We start this week with a question. Which way should a Lion couchant face? This may be an example of what some may describe as a first world problem but, in one town at least, this is a valid discussion.
What we are talking about here relates to the town of Garstang and the representation of a lion couchant – in heraldic reams “couchant” is an old French word which readily translates into English as “lying down”.
But before we attempt to answer the question we need to go back a bit in time.
In the late 17th century, the town of Garstang was granted a Royal Charter and adopted the lion couchant as its seal. This is what we see as the predominant feature in the emblem of Garstang FC.
Students of classical heraldry, of which there must be several if not many amongst our loyal readership, will know that in classical heraldry the lion couchant is seen facing left to the observer.
Indeed, in classical heraldry most animals are seen facing left. In the case of the lion this is said to be because this was the dominant side of a knight who would, by convention, hold his sword in his right hand.
So far so good perhaps, but if we look in some detail at examples of the use of the seal around Garstang, we see examples of the lion facing to the right from the point of view of the observer.
One such is the emblem local rugby union team but there are a number of others.
Recent debate originated from the observation that the lion mural on St Thomas’ church wall faced to the left which, as we have seen, is “correct” in terms of classical heraldry. That then leads to the question of why are several of the examples facing right and which one is correct, right or left?
To cut a long story short, a brilliant compromise answer has been arrived at and it goes something like this. Whilst it is the case that a lion couchant should face left in classical heraldry, the lion in this case is derived not from a coat of arms but from a seal.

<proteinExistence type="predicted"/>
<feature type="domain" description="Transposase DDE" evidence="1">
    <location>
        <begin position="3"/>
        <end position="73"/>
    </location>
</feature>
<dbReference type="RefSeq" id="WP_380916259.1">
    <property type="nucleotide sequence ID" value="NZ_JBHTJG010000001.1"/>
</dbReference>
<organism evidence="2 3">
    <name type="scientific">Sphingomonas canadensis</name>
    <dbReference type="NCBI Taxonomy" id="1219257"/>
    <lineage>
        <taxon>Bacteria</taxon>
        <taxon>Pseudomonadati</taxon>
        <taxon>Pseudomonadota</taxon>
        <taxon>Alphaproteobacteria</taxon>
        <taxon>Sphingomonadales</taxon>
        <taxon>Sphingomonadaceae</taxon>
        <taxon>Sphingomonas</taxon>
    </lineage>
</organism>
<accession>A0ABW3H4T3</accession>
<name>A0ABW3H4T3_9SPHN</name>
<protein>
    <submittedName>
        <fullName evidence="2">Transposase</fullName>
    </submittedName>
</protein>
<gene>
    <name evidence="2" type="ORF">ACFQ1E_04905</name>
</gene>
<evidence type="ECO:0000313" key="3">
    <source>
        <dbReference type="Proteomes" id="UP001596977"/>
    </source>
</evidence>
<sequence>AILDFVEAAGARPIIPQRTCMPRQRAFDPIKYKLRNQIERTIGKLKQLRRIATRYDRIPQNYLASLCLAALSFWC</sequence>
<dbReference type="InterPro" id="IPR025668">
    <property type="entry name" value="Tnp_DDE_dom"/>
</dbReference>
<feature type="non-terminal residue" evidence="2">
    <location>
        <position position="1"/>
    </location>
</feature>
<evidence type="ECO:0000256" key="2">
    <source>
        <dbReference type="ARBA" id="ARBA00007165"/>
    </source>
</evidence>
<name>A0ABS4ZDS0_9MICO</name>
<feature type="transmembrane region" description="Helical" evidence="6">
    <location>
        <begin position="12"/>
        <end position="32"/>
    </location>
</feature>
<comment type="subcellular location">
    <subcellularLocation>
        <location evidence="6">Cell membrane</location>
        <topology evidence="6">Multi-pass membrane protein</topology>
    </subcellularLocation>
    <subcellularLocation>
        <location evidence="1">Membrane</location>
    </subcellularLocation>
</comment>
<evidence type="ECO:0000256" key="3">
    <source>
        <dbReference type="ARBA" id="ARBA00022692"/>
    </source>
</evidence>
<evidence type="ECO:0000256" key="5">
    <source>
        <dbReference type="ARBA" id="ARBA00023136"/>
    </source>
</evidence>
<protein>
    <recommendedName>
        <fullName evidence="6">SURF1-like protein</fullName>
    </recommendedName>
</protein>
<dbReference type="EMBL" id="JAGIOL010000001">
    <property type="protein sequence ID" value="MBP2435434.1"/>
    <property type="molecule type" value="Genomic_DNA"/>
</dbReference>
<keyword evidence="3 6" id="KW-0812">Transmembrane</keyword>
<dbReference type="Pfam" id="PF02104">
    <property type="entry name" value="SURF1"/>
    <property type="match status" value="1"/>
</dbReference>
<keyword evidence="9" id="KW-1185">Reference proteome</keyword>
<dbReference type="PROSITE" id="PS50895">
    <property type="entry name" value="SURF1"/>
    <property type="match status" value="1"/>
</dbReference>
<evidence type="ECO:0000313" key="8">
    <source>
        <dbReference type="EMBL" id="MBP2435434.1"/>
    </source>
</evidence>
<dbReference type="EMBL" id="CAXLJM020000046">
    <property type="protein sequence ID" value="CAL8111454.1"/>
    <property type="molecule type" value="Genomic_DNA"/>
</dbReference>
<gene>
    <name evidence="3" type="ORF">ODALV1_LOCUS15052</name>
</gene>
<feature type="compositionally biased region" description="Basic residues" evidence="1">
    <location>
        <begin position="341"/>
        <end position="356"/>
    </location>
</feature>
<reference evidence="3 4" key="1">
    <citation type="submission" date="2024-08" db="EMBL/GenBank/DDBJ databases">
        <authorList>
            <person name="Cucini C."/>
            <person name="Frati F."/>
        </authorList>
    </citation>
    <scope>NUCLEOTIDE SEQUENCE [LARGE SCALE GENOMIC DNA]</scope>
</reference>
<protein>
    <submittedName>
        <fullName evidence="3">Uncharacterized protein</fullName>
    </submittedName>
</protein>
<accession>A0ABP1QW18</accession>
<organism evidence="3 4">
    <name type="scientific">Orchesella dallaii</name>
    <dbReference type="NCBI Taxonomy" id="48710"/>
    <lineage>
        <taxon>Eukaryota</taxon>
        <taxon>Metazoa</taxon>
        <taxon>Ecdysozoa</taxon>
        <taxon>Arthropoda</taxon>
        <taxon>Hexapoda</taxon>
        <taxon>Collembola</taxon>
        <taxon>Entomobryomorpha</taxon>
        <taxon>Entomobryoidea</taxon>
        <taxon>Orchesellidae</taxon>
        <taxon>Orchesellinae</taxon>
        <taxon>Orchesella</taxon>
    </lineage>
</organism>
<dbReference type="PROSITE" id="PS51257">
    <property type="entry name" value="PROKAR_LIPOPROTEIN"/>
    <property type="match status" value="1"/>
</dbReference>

Such seals are not bound by the conventions of classical heraldry. In other words, both or either are correct. This explanation appeals greatly in that both sides of what may have become something of an acrimonious debate are satisfied.
The significance of the lion couchant seal to Garstang is such that the town coat of arms, granted in 1949, includes a lion but in a slightly different pose. The pose on the coat of arms could be described as “levant” which shows a kind of half rising pose.
It is considered that this is due to some rather crude redrawings of the lion down the years. Evidence for that comes from the appearance of a lion couchant in the crest of the de Lancaster family which held much of the district in medieval times although further study of that family reveals that the lion in question is sometimes seen in the “passant guardant” pose but, at the very least, does face left.
If we go back to the emblem of Garstang FC we note that the lion is facing left – correct, as we have seen in classical heraldic terms. Having said that, there are some examples of the football club emblem where the lion is facing right – also correct given the freedoms of design surrounding town seals.
As with many of the emblems used by our member clubs we see something which looks to be very simple but behind that simple symbolism lies many centuries of history and, even in these times, can be the subject of local debate.
With thanks to Bob Freeman of Garstang FC for his help in putting together this article.